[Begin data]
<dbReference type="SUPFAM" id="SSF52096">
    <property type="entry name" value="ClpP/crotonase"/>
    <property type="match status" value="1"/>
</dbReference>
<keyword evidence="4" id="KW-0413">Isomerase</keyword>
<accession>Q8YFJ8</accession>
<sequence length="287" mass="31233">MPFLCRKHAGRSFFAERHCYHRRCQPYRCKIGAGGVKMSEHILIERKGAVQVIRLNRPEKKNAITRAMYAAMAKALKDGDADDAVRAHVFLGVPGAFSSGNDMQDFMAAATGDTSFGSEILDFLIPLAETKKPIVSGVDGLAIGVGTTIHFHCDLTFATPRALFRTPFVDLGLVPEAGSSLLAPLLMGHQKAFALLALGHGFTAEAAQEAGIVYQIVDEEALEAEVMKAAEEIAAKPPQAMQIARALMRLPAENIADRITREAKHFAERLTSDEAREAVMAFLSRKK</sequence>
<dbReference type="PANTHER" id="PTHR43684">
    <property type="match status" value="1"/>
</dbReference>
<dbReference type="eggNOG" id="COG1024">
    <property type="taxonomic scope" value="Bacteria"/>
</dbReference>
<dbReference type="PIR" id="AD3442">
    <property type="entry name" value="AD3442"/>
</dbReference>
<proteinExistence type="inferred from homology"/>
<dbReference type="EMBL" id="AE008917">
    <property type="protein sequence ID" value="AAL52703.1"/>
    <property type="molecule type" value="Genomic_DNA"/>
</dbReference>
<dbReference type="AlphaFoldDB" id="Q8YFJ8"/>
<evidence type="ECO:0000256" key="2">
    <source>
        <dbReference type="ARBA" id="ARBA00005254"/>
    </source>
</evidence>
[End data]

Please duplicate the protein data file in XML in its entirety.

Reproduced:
<dbReference type="SUPFAM" id="SSF52096">
    <property type="entry name" value="ClpP/crotonase"/>
    <property type="match status" value="1"/>
</dbReference>
<keyword evidence="4" id="KW-0413">Isomerase</keyword>
<accession>Q8YFJ8</accession>
<sequence length="287" mass="31233">MPFLCRKHAGRSFFAERHCYHRRCQPYRCKIGAGGVKMSEHILIERKGAVQVIRLNRPEKKNAITRAMYAAMAKALKDGDADDAVRAHVFLGVPGAFSSGNDMQDFMAAATGDTSFGSEILDFLIPLAETKKPIVSGVDGLAIGVGTTIHFHCDLTFATPRALFRTPFVDLGLVPEAGSSLLAPLLMGHQKAFALLALGHGFTAEAAQEAGIVYQIVDEEALEAEVMKAAEEIAAKPPQAMQIARALMRLPAENIADRITREAKHFAERLTSDEAREAVMAFLSRKK</sequence>
<dbReference type="PANTHER" id="PTHR43684">
    <property type="match status" value="1"/>
</dbReference>
<dbReference type="eggNOG" id="COG1024">
    <property type="taxonomic scope" value="Bacteria"/>
</dbReference>
<dbReference type="PIR" id="AD3442">
    <property type="entry name" value="AD3442"/>
</dbReference>
<proteinExistence type="inferred from homology"/>
<dbReference type="EMBL" id="AE008917">
    <property type="protein sequence ID" value="AAL52703.1"/>
    <property type="molecule type" value="Genomic_DNA"/>
</dbReference>
<dbReference type="AlphaFoldDB" id="Q8YFJ8"/>
<evidence type="ECO:0000256" key="2">
    <source>
        <dbReference type="ARBA" id="ARBA00005254"/>
    </source>
</evidence>